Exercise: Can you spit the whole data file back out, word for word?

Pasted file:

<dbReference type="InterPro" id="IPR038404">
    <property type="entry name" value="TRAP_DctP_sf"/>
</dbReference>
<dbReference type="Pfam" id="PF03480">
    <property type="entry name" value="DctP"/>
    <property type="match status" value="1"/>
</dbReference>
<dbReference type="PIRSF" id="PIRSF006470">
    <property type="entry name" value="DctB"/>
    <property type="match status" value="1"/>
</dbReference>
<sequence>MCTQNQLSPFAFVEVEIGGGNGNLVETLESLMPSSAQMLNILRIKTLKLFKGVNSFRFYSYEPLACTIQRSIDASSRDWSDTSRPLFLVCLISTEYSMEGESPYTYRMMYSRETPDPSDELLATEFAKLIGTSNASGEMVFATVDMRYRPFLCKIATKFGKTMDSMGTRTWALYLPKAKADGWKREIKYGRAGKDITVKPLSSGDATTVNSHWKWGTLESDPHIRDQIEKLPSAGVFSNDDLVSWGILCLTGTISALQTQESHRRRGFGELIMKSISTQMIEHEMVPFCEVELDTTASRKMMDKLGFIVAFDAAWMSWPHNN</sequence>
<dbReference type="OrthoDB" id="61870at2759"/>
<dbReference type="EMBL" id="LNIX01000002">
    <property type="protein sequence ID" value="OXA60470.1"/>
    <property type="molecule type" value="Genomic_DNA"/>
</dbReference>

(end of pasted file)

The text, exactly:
<dbReference type="InterPro" id="IPR038404">
    <property type="entry name" value="TRAP_DctP_sf"/>
</dbReference>
<dbReference type="Pfam" id="PF03480">
    <property type="entry name" value="DctP"/>
    <property type="match status" value="1"/>
</dbReference>
<dbReference type="PIRSF" id="PIRSF006470">
    <property type="entry name" value="DctB"/>
    <property type="match status" value="1"/>
</dbReference>
<sequence>MCTQNQLSPFAFVEVEIGGGNGNLVETLESLMPSSAQMLNILRIKTLKLFKGVNSFRFYSYEPLACTIQRSIDASSRDWSDTSRPLFLVCLISTEYSMEGESPYTYRMMYSRETPDPSDELLATEFAKLIGTSNASGEMVFATVDMRYRPFLCKIATKFGKTMDSMGTRTWALYLPKAKADGWKREIKYGRAGKDITVKPLSSGDATTVNSHWKWGTLESDPHIRDQIEKLPSAGVFSNDDLVSWGILCLTGTISALQTQESHRRRGFGELIMKSISTQMIEHEMVPFCEVELDTTASRKMMDKLGFIVAFDAAWMSWPHNN</sequence>
<dbReference type="OrthoDB" id="61870at2759"/>
<dbReference type="EMBL" id="LNIX01000002">
    <property type="protein sequence ID" value="OXA60470.1"/>
    <property type="molecule type" value="Genomic_DNA"/>
</dbReference>